In a previous blog post, we examined two essay types that IELTS teachers commonly teach their students – Analysis and Opinion.
Here are three more types that frequently appear in IELTS Writing.
Type 3: Discussion Essay
This variety gets test takers to discuss in-depth two sides of a topic. For instance, the question might get you to discuss the advantages and disadvantages, or the benefits and drawbacks, of a situation or development.
Shopping has developed from a necessary activity to a kind of entertainment.
What are the advantages and disadvantages of this development?
Remember that when answering this type of an essay, it would be folly to fully develop just one side, leaving the other side underdeveloped. In order for you to meet the requirements of the task, it’s important that both sides are sufficiently developed.
Type 4: Discussion plus Opinion Essay
Here, test takers need to not only discuss two contrastive views on a topic, but also provide their own opinion. A variant of this type asks the test taker to decide whether the advantages of something outweigh its disadvantages.
The heads (CEO, Director, etc) of companies are paid a lot more money as salary than ordinary workers. Some people say this is necessary, whereas others say it is unfair.
Discuss both views and give your own opinion.
You may lose bands if you only briefly state your opinion without making an effort to substantiate what you’ve said.
Type 5: Hybrid Essay
At first glance it’s easy to confuse this type with an Analysis Essay, because both of them follow the two-part question pattern. However, the key difference is that one of the two questions in a Hybrid Essay tends to look for the test taker’s opinion on the topic.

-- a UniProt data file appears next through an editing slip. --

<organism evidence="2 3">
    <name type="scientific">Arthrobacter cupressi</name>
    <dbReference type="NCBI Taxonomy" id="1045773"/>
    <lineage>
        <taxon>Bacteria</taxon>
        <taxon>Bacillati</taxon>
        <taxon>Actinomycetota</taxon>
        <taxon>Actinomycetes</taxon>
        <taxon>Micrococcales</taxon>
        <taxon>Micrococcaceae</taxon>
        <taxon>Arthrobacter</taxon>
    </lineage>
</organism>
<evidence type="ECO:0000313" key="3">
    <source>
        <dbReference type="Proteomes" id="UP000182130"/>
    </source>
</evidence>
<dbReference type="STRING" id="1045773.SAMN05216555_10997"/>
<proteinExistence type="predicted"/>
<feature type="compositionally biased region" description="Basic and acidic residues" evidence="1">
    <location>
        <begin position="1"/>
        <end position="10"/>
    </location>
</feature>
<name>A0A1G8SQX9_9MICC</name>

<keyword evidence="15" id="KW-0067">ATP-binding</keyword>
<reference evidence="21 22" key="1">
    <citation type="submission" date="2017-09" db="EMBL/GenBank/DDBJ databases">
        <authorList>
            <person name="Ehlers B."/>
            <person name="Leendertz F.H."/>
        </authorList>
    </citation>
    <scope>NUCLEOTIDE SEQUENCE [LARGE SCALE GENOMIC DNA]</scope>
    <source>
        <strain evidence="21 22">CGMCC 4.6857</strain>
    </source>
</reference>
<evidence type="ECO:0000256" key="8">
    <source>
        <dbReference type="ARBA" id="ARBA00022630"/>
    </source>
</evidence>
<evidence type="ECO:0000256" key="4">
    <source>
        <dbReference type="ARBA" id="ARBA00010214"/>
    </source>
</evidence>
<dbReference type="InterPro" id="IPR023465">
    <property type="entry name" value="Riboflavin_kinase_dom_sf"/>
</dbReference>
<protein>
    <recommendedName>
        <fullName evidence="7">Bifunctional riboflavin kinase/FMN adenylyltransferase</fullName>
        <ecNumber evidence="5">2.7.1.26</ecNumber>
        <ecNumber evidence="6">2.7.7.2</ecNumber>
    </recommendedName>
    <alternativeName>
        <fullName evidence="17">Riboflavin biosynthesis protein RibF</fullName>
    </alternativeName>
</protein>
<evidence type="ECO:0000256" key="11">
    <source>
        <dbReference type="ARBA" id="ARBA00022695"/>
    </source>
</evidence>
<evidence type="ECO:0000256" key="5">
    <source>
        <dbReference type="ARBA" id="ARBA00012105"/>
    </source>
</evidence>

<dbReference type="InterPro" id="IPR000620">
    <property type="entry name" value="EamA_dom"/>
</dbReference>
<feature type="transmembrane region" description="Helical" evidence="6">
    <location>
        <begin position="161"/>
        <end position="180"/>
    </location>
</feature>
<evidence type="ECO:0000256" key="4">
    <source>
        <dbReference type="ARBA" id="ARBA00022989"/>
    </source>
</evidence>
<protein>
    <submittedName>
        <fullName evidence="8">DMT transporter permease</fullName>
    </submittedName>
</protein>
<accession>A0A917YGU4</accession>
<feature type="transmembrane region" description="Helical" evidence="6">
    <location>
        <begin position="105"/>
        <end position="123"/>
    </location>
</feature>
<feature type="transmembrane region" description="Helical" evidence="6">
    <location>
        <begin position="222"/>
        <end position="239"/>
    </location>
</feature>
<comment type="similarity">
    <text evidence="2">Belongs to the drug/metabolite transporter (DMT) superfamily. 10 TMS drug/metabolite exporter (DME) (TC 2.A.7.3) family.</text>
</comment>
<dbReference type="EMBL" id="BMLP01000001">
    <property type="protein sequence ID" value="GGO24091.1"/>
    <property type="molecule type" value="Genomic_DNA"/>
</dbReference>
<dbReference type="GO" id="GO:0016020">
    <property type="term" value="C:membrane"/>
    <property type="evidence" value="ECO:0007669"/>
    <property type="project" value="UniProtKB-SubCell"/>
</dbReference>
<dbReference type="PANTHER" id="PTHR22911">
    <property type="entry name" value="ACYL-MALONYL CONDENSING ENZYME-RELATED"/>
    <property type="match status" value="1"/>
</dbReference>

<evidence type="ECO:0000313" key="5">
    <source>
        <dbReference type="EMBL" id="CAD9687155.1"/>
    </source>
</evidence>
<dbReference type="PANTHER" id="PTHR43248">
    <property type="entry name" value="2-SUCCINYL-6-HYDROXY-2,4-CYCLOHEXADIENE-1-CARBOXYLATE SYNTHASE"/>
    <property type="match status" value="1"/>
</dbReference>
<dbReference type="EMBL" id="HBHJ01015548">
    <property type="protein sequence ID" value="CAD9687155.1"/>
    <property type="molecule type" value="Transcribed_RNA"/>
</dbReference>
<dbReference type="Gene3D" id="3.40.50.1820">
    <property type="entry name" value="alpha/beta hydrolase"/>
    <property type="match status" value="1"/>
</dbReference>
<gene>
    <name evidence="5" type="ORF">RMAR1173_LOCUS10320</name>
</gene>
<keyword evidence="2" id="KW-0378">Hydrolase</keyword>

An increasing number of advertisements these days are being aimed at children.
What are the effects of this on children? Should such advertisements be controlled in any way?
To ensure that you adequately answer all parts of the task, it’s best to dedicate one paragraph to each question.
Now that you’ve become familiar with some of the IELTS essay types, draw up strategies for each so that Task 2 will be a breeze on test day.
IELTS, one of the pioneers of four skills English language testing, is the world’s most popular English language test for higher studies and migration.
In IELTS Writing, test takers have to attempt two tasks:
Writing a report (Academic) / letter (General Training)
Writing an essay in response to a point of view, argument, or problem
Here are some essay types that IELTS teachers the world over have identified to help their students fare well in the Writing section.